Why Mumbai women are meeting for book therapy
With discussions ranging from mental health concerns to interpretations of feminism, book clubs are increasingly offering a focused safe space for difficult conversations
Mithila Menezes, 21, was scrolling through Instagram last November when she came across a post by Bibliotherapy, an account she had been following for a few months. The next session was dedicated to reading and discussing My Year of Rest and Relaxation by Ottessa Moshfegh.
"We discussed the major themes from the book, including toxic relationships, using sleep as an anchor, and celebrating the individual. The meeting was a good balance between our analysis of the book's plot and our life experiences around these themes. It was a safe and warm space, truly one for peer-learning," she says. While it might have been Menezes' first book club meeting, there's a chance it might not be her last. At least not if she finds a book like Moshfegh's—which follows the journey of a rich New Yorker who attempts to self-medicate in an attempt to "put herself into chemical hibernation for a year," as The New Yorker puts it.
While books clubs are many in the city, the last few years have seen the emergence of groups that cater to feminist conversations, also providing a safe space to discuss mental health concerns.
"As women, we are constantly pitted against each other. This manufactured competition is actually a myth that prevents us from tapping into our collective potential as women," says Apurupa Vatsalya, sex educator and the co-founder of eight-month-old Bibliotherapy. The group focuses only on mental health literature. The facilitator decides on the book and announces it on social media, after which those interested join in. A session typically sees an attendance of 10 people. There is no member policy and anyone who registers is free to come. "We are a mental health book club. I wanted to hold space for others struggling with their mental health and I chose the medium of books because of their universal appeal."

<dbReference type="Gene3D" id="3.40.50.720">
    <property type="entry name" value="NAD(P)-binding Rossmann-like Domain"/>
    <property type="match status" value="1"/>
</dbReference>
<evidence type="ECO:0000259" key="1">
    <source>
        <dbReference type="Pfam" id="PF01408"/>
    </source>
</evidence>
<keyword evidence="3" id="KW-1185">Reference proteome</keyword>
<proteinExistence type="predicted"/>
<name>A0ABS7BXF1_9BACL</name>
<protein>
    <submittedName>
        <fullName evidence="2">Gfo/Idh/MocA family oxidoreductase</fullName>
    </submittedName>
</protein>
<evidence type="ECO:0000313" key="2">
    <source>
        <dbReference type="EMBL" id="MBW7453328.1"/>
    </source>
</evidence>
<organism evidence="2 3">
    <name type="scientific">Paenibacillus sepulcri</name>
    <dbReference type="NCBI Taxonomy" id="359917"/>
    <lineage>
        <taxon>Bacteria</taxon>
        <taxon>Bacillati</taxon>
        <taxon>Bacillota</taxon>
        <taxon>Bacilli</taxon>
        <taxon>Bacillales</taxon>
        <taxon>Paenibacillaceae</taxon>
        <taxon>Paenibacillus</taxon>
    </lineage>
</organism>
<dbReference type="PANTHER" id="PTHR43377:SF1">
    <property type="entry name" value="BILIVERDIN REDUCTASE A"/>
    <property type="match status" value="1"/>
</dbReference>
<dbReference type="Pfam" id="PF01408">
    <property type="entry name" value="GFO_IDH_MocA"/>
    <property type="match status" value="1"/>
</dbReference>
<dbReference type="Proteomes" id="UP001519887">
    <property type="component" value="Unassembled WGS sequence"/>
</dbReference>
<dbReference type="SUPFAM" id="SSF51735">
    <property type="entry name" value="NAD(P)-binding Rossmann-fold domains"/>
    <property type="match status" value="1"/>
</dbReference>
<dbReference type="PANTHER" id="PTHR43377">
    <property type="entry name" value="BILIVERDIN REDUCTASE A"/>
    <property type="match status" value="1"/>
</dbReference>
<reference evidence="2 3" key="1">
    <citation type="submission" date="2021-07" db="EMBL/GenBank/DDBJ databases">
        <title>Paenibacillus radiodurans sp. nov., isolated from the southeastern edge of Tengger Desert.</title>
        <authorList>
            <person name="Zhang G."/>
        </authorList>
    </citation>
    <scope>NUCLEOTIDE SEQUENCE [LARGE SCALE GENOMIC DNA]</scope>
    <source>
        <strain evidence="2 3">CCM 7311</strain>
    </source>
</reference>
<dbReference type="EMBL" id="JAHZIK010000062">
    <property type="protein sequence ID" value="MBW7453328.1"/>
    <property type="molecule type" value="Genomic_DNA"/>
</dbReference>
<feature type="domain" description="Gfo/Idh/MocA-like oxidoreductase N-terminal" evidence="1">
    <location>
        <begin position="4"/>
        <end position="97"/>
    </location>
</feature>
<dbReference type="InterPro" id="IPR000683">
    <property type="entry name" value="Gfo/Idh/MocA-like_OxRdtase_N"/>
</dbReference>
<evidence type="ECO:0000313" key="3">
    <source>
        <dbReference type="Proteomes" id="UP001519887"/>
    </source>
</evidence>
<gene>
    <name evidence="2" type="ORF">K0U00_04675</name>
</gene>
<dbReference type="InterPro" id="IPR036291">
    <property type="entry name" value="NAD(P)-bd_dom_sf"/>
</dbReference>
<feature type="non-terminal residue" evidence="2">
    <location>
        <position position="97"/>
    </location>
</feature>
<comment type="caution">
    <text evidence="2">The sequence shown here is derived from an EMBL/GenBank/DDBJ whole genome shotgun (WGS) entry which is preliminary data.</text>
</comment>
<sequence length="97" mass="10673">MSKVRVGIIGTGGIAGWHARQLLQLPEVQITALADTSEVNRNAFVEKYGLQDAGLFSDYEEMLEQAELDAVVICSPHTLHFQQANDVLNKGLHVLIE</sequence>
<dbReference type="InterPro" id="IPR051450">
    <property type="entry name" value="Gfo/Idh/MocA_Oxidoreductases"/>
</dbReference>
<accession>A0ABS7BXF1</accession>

Mallika M, co-admin of Mumbai chapter of Bring Your Own Book. Pic/ Bipin Kokate
An observational study conducted by researchers from Cambridge University in 2018 revealed that women are 2.5 times less likely to ask a question at conferences, when compared to men. This stark disparity indicates that some voices are more dominant than others in academic settings. On the other hand, book clubs can act as physical and emotional safe spaces that provide women the opportunity to vocalise their opinion and learn from others simultaneously.
About the importance of feeling heard, Mallika M, a 26-year-old lawyer and co-admin of the Mumbai chapter of Bring Your Own Book, says, "We've had an almost equal number of women and men come. A lot of them talk about their personal conflicts in the context of the book that they are discussing. This is because they feel like they can share things at our meetings and won't be ignored."
Unlike Bibliotherapy, BYOB doesn't specify a particular book for discussion, but it could have themes ranging from romance to sci-fi. And, invariably, the titles that people bring throw up deep conversations.